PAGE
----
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1995: Bathing the Gods | 1996: Whacking the Gods | 1997: Monastery Repaired
| 1997: Accounting Practices
1998: Day in the Life | 1998: Conservation Complete
| 1998: Baiya Revived  | 1999: Art Report

China Exploration & Research Society
and Kham Aid Foundation  

Baiya Monastery Mural Conservation Complete
Field Report, May 1, 1998
 by Pamela Logan    

Conservators Paola Azzaretti and Guido Botticelli  (right) are assisted by two Tibetan apprentices in removing gauze facing from a mural. Karen Yager instructs conservation apprentices in methods of mural cleaning

I sit high up on a scaffolding admiring a Tibetan Buddhist mural, which was just unrolled and stapled to the east wall of Baiya Monastery’s atrium.  No longer a gauze-swathed patient lying on an operating table, the mural is standing on its feet again, in all its colorful glory.  It’s a great feeling.

 Today is a day of successes.  First, our five apprentices detached the paintings at Palpung Monastery at a blitzkrieg pace.  I arrived from my audience with the Ugyen Rinpoche only just in time to see the last painting peeled from the wall and everyone raise their hands in a victory salute.  Yahoo!  We did it!

 The work at Palpung was an unplanned extra: nine round paintings, about a meter in diameter, made by the previous incarnation of the Situ Rinpoche some 50 or 60 years ago on the very summit of Palpung’s awesome great temple.

 The roof of that chamber has been slowly sliding earthward during the seven years I’ve been coming here; a big piece of it collapsed in 1997.  The murals were doomed, and engineer Xiong Xiong told me that if they could not be detached now, they would certainly be lost for all time.  

Sample page from a student’s notebook (click to see enlargement).

 Luckily, our work at Baiya was going well enough that we could spare the time, people, and materials to send a small team out to Palpung to attend to this emergency.  Led by American conservator Karen Yager, ably assisted by chief apprentice Deshi Yangjin and four other students, in four and a half days they managed to detach Situ Rinpoche’s murals.  Even as the final painting was being carried downstairs, Xiong Xiong’s carpenters were already building a protective covering for the gigantic Maitreya statue below, in preparation for demolition of the damaged roof.  Our rescue came not a moment too soon. Now the paintings will wait in storage until building repairs are complete and a team can come back out to return the paintings to their proper places.

 Finished at Palpung, we sped back to Baiya Monastery to re-join the main contingent of the conservation team.  Donatella Zari, now a Tibet veteran finishing up her third tour of duty, was getting ready for the final step.  Those familiar with the project will know that the murals at Baiya were detached two years ago, the walls and roof of the monastery repaired in the intervening time, and the purpose of this mission was to complete the last, climactic steps of the conservation process.  During the last three weeks, Donatella Zari and three other conservators had mounted the detached murals on a cloth and fiberglass backing, and painstakingly removed the cloth facings which had been protecting the colors throughout the procedure.  I arrived just as they were preparing to carry the re-assembled and rolled-up painting into the temple.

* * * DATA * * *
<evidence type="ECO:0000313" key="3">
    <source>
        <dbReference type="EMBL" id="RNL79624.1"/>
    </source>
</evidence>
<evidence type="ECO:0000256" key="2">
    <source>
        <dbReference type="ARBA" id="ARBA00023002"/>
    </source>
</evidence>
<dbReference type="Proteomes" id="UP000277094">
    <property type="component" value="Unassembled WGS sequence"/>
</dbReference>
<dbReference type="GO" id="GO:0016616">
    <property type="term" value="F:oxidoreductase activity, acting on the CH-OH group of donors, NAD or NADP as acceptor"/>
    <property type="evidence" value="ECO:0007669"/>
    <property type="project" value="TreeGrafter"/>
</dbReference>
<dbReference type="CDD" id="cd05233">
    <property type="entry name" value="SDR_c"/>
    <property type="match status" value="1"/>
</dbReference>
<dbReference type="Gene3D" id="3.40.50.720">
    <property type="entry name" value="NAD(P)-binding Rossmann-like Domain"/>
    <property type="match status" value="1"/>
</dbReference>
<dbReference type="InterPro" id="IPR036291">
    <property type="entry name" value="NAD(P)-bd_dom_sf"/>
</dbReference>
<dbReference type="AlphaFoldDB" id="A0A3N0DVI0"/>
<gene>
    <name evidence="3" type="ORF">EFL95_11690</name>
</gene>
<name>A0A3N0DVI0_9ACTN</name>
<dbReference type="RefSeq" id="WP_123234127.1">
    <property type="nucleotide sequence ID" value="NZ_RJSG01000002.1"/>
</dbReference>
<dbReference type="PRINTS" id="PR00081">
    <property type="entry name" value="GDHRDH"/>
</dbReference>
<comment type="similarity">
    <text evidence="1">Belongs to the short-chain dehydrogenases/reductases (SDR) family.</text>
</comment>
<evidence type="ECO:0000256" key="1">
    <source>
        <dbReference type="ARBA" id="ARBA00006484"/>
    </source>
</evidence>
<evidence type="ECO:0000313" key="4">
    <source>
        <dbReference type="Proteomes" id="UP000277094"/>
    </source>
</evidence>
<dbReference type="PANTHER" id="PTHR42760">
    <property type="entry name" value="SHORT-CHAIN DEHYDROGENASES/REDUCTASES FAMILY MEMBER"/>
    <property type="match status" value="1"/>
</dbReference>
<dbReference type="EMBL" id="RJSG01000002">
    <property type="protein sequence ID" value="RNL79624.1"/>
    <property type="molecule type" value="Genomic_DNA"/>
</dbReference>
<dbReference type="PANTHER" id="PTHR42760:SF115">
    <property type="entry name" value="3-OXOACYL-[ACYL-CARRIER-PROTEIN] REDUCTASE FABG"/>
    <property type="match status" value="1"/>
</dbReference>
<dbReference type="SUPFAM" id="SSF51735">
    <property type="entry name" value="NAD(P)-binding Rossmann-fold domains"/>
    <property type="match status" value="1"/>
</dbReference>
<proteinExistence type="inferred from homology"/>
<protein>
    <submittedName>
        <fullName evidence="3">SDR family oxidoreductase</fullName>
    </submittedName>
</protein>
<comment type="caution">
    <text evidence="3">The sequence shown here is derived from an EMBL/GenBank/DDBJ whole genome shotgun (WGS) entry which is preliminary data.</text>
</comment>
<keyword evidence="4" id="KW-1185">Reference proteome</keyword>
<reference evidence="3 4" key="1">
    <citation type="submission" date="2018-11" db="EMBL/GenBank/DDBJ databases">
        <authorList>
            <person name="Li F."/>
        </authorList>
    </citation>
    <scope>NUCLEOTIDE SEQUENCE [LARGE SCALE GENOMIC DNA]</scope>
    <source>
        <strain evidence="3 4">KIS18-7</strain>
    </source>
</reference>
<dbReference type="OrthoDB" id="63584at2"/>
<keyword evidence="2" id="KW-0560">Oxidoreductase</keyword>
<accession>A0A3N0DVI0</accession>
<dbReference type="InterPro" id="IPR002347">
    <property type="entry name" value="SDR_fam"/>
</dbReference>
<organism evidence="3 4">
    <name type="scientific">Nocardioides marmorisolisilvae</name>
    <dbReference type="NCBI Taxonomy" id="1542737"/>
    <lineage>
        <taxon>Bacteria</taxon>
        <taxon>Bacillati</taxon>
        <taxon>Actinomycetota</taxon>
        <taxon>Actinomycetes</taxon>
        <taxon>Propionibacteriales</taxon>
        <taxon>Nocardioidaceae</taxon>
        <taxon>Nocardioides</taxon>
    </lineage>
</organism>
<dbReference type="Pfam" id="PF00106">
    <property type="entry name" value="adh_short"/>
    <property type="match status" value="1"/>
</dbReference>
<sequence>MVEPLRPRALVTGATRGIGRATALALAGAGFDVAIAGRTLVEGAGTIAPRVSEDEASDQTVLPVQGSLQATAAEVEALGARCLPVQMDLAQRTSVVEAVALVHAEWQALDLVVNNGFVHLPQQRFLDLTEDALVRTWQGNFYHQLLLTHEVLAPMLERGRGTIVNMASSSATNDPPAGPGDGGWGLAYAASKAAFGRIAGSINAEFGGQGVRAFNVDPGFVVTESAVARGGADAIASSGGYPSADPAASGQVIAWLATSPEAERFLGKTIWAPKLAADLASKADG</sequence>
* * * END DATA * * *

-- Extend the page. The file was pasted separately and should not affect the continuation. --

Student Tsering Penlo cleans a mural fragment.

  Everyone had gathered: conservators, students, interpreters, monks, support staff, and half a dozen painters and carpenters who had been working elsewhere in the monastery.  Now, as the huge roll was being hoisted and navigated through the narrow, crooked corridor, they were all shouting instructions to each other in various languages.  “A little higher...mind the corner!...more tape over here,  please...Tsering, you hold it...get out of the way!”  The gaggle of chattering people followed the roll as it wended its way down the hall, around the corner, through a skylight, and into the temple.  They carried it to the far corner and stood it on one end, following an arrow Dona had drawn on the back to show which end goes up.

 Then, amid shouts and arguments and laughter and many hands helping, they unrolled it, aligning the mural to the baseboard of the new wall. I was busy taking pictures when Dona berated me, “I don’t need photographs, I need more people!”  So I ran across to the courtyard and summoned what few souls were left. We all took places in a 20-foot long line against the wall, pressing the mural against the wood as it was slowly unrolled, looking more than anything like a line of suspects awating a frisking by the police.  And what a motley line it was: monks, students, foreign experts, carpenters, painters, and even a cook or two stood shoulder to shoulder, working together to hold the mural in place.

Team members hold the mural against the wall in preparation for stapling. 

Pamela Logan injects glue beneath the surface of the paint, to forestall delamination. 

 Now the students are securing the edges while Dona and the other conservators inspect the mural for areas of delamination, which they will forestall by injecting glue beneath the pigment.  I sit admiring the thing in all its glory, remembering how it looked three years ago when the clay underneath was buckling, and I brought Donatella here for the first time...

 We’ve come a long way since then.  The work at Baiya is finished, but I look forward to bringing my now-seasoned team to other monasteries, to save what we can of western Sichuan’s ancient Tibetan art.

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1995: Bathing the Gods | 1996: Whacking the Gods | 1997: Monastery Repaired | 1997: Accounting Practices
1998: Day in the Life | 1998: Conservation Complete
| 1998: Baiya Revived  | 1999: Art Report